The DEA Is Warning Of A Rise In Overdose Deaths From Fake Drugs Laced With Fentanyl
Updated September 27, 2021 at 3:51 PM ET
In its first public safety alert in six years, the Drug Enforcement Administration is warning about a dramatic increase in fake prescription drugs being sold on the black market containing a potentially lethal dose of fentanyl.
The DEA said the counterfeit pills — made to look like real opioid medications such as oxycodone, Percocet or Adderall — are sold on the street by dealers or online, including through social media platforms.
"If you have a smartphone and you're sitting on the sofa at home ... your drug dealer is right there in your hands," DEA spokesperson Anne Edgecomb said in an interview with NPR.
The agency said it has seized more than 9.5 million fake pills so far this year, more than the last two years combined. It said its lab has found that two out of every five fake pills with fentanyl contain a potentially lethal dose of the drug.
"The United States is facing an unprecedented crisis of overdose deaths fueled by illegally manufactured fentanyl and methamphetamine," DEA Administrator Anne Milgram said. "Counterfeit pills that contain these dangerous and extremely addictive drugs are more lethal and more accessible than ever before."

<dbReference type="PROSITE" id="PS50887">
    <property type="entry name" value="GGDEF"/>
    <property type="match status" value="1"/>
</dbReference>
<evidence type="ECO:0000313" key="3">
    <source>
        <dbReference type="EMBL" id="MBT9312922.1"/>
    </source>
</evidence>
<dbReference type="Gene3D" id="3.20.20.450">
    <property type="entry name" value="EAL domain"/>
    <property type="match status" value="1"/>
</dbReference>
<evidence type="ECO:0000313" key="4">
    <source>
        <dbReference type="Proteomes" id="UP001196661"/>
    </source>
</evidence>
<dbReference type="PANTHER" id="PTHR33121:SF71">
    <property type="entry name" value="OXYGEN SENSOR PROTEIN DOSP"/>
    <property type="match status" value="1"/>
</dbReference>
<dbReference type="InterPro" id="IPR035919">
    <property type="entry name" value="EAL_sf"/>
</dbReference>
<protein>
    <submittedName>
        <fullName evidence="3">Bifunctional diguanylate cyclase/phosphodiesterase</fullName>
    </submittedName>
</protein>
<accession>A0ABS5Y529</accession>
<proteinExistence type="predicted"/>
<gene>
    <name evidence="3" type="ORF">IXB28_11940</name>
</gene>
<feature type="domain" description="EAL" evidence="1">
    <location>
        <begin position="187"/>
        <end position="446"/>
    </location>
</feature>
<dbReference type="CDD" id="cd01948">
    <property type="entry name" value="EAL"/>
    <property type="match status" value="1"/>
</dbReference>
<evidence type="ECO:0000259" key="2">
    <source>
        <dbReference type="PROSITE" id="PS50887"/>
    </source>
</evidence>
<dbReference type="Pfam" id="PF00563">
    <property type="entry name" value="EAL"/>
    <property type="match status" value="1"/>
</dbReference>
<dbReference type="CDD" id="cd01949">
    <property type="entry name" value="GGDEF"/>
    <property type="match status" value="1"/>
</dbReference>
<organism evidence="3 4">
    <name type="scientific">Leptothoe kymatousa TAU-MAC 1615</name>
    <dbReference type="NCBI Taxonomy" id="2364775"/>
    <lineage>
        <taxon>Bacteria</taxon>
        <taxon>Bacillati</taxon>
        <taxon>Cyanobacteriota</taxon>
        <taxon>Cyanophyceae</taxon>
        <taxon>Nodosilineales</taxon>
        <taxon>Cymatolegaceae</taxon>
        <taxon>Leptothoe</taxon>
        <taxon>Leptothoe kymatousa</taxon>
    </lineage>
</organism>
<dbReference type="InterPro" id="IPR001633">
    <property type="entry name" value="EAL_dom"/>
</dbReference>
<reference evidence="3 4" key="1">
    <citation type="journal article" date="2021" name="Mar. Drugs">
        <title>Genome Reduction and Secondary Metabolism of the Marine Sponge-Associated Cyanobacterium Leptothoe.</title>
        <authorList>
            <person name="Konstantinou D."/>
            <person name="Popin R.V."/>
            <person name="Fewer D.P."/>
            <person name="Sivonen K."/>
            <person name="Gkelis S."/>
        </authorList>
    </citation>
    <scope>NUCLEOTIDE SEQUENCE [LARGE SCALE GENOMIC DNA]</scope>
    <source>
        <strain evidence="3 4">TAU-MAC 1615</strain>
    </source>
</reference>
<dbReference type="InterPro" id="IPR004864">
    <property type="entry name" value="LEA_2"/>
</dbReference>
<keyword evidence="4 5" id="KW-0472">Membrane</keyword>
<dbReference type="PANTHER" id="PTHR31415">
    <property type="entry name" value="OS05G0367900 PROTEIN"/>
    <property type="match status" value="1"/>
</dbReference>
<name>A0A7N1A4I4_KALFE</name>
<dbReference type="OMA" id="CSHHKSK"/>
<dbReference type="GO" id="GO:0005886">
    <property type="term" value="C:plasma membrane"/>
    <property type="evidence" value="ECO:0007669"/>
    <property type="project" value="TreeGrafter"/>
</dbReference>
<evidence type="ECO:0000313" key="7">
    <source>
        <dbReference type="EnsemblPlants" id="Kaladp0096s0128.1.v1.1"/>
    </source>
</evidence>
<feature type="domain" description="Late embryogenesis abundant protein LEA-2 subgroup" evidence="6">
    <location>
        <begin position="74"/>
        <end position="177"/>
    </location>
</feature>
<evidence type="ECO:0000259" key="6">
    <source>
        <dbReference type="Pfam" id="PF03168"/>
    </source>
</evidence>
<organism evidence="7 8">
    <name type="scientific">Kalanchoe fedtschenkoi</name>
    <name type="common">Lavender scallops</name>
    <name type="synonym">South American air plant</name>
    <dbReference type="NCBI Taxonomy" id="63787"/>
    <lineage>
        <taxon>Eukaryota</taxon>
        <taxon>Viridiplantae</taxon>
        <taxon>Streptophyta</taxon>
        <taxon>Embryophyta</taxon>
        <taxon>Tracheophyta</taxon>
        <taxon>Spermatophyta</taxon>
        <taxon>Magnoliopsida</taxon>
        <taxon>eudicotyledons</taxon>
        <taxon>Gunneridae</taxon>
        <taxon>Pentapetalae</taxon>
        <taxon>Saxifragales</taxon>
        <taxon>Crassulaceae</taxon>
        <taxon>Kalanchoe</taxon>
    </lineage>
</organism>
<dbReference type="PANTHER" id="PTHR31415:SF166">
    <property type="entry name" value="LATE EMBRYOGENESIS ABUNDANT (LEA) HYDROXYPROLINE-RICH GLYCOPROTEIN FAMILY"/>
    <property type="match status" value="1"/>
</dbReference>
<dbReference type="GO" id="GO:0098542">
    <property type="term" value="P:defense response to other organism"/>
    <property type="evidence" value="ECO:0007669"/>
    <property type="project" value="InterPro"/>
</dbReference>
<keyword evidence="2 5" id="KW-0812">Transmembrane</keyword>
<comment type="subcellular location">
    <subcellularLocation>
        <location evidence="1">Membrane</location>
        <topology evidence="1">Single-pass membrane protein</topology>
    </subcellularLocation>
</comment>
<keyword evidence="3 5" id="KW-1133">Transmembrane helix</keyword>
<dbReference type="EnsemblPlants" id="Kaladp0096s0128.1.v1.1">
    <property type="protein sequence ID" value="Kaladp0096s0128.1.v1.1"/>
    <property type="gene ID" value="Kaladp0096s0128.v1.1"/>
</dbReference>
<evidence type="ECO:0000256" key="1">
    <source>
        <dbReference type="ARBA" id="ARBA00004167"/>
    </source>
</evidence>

The last time the agency issued such a public safety alert was in 2015 when it warned of a sharp increase on the street of fentanyl-laced heroin.
The latest warning comes amid an ongoing epidemic of drug overdoses in the United States. The Centers for Disease Control and Prevention estimates that more than 93,000 Americans died from a drug overdose last year — more than ever before.
"Fentanyl, the synthetic opioid most commonly found in counterfeit pills, is the primary driver of this alarming increase in overdose deaths," the DEA said.
This alert doesn't only apply to fake opioid medications. DEA officials said a knockoff version of the stimulant Adderall is being sold on the black market laced with methamphetamines.
The alert issued Monday doesn't apply to legally prescribed and dispensed legitimate pharmaceutical medications, the DEA said.
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